# Excel Function Friday: ISREF and the IS Functions

ISREF and the IS Functions — although it sounds like the name of a geeky band, it’s not. Today we’ll take a look at ISREF, which is one of the 9 IS functions that are lumped together in the Excel Help files.

How sad — 9 functions that never get to shine on their own. We’ll give ISREF a few minutes in the spotlight, to see how it works.

And remember, you can learn more about functions in my 30 Functions in 30 Days ebook kit.

### The Excel IS Functions

The following IS functions are listed on one page in Excel Help:

- ISBLANK(value)
- ISERR(value)
- ISERROR(value)
- ISLOGICAL(value)
- ISNA(value)
- ISNONTEXT(value)
- ISNUMBER(value)
- ISREF(value)
- ISTEXT(value)

They all work in the same way — the function tests a value, and returns TRUE if the value passes the test.

NOTE: There is also a new ISFORMULA function for Excel 2013 and later versions.

### IS Function Examples

For example, if cell B2 contains a number, the ISNUMBER formula will result in TRUE:

**=ISNUMBER(B2)**

If cell B3 contains anything except text, even if cell B3 is blank, the ISNONTEXT formula will result in TRUE:

**=ISNONTEXT(B3)**

The other IS functions work the same way, and give the expected results — except for ISREF.

### ISREF Function Problems

With a reference in cell B2, the ISREF function returns TRUE as the result. However, it also returns TRUE when there is a number in cell B3.

The ISREF function isn’t testing what’s in the referenced cell, it’s testing the reference within the formula. And because both B2 and B3 are references, the result is TRUE.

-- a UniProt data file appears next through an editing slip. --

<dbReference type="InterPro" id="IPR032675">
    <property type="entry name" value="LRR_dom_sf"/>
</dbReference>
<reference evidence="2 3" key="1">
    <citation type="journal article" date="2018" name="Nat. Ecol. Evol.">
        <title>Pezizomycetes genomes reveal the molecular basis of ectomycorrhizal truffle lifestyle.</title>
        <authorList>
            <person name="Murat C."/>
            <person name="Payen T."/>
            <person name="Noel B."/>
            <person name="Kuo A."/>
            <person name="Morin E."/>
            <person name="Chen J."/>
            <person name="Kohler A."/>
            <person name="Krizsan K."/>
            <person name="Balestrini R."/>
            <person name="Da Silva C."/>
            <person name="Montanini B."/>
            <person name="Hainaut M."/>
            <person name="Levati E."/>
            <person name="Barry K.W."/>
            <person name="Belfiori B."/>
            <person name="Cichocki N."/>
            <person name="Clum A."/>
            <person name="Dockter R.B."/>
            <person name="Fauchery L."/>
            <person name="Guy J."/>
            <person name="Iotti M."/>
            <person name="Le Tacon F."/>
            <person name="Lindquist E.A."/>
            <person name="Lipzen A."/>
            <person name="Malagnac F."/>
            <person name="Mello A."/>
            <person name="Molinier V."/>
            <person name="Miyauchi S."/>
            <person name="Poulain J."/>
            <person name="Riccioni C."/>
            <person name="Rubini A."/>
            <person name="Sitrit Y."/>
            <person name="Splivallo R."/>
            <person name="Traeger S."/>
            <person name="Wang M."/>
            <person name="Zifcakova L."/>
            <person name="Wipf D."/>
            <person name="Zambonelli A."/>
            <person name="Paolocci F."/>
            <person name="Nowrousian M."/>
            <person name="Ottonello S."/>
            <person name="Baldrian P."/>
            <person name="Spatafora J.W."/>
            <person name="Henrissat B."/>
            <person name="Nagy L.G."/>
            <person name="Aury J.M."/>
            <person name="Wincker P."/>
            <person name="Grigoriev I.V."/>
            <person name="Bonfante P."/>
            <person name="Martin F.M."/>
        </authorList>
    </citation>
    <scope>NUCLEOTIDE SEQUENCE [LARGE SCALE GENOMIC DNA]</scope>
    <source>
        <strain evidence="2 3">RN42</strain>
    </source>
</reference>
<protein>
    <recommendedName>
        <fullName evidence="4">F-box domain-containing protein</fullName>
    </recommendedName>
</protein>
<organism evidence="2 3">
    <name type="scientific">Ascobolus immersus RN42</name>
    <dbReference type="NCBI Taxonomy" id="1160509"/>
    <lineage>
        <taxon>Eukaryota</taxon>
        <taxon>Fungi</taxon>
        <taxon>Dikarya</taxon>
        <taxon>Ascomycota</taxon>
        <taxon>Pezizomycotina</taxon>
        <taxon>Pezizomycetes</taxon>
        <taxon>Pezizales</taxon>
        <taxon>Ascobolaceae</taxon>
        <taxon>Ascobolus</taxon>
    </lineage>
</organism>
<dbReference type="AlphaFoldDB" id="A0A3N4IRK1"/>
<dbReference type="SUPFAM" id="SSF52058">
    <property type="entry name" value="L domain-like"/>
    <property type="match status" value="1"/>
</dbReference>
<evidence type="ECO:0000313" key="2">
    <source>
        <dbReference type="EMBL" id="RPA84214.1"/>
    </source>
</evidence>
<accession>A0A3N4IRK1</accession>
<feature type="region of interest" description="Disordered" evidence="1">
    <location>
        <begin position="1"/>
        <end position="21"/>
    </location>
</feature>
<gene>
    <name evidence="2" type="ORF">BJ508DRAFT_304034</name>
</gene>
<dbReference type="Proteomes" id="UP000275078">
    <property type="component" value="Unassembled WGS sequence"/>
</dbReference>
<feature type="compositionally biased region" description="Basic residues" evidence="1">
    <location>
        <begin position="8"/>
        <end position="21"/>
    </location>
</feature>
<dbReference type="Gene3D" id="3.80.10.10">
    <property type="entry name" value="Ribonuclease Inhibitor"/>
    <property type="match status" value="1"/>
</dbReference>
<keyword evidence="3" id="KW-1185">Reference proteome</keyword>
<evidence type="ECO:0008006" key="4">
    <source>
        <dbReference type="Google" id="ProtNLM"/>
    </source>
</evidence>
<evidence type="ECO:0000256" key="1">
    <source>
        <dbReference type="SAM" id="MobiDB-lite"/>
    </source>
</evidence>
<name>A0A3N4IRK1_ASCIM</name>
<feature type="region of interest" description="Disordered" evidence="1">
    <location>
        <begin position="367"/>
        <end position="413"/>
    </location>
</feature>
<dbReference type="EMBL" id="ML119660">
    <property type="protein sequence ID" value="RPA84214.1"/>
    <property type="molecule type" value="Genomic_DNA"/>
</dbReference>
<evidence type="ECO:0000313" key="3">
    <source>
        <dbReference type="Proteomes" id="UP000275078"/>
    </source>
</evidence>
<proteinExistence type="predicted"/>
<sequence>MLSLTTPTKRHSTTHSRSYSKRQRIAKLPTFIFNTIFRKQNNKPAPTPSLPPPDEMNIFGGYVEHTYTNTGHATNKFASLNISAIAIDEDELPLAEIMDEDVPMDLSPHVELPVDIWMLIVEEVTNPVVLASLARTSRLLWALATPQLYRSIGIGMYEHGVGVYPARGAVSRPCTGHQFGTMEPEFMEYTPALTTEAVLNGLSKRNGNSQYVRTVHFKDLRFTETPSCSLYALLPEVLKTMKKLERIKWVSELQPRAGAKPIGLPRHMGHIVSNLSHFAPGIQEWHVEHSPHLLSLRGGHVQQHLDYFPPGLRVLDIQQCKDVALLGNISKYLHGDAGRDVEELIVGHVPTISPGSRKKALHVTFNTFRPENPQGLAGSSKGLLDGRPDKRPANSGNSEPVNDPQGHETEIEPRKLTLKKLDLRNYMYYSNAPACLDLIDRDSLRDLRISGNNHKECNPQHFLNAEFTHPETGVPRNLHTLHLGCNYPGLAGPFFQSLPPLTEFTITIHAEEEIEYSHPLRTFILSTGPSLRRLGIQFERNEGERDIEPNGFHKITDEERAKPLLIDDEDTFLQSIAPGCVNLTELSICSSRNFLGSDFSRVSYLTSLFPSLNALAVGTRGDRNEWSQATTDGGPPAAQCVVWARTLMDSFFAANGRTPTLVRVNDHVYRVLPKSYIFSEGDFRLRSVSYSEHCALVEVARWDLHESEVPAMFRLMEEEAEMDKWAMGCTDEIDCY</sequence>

So, the ISREF function won’t help you assess whether there is a reference another cell.

### ISREF Uses

If you can’t use ISREF to detect a reference in another cell, how can you use it? Well, it can check the results of other formulas, to see if they have returned a valid reference. You could use ISREF, instead of ISERROR, in your formulas that need references.

For example, the INDIRECT function returns a reference, and INDIRECT(“D1”) creates a valid reference. If cell B2 contains the text “D1”, this formula results in TRUE:

**=ISREF(INDIRECT(B2))**

The first OFFSET formula show below is not valid, because there is no cell that is 1 column to the left of cell A1, so the ISREF result is FALSE

**=ISREF(OFFSET(A1,0,-1))**

The second OFFSET formulas returns a valid reference to cell B1, so the ISREF result is TRUE.

### Any Other Uses for ISREF Function?

Do you use ISREF in your formulas? Can you think of any other examples for using it?

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Hi Debra, are we allowed to extend this to VBA I wonder ?

I sometimes use ISREF in the context outlined above via Evaluate as an alternative method for validating existence of a sheet…

If Not [ISREF(Sheet1!A1)] Then

Sheets.Add.Name = “Sheet1?

End If

Thanks Luke, it’s great to see the VBA example.

Hi Debra

Quite a while since your post but I have found a couple of uses for ISREF. One is to catch an initialisation issue in a time series or table where one needs to reference the previous time period or value. Taking the latter case, one might wish to refer to a previous balance when working out the current balance or the interest due. If one were to define the name ‘previous’ to refer to the row =R[-1] then the previous balance is given as the intersection

= previous [Balance]

That is perfect until you consider the opening balance when you would be referring to the header row. You could choose to write a different formula in the first row or to trap the error but it is more elegant to make a specific test of the form

= IF( ISREF(previous Table1[#Headers]), principal, previous [Balance] ) * interestRate

That is, if the previous row includes the table header, use the initial loan as the basis for the interest calculation rather than the previous balance. This way the formula is uniform down the table.

Thanks Peter, nice example!

You can get ISREF to check whether a cell contains a reference (if you needed such a thing) by the following formula:

=ISREF(INDIRECT(B1))

… which will indicate whether the _value_ of cell B1 is itself a reference. That includes whether the cell contains the name of a named range.

Thanks vknowles! You’re right, you can use this with names too.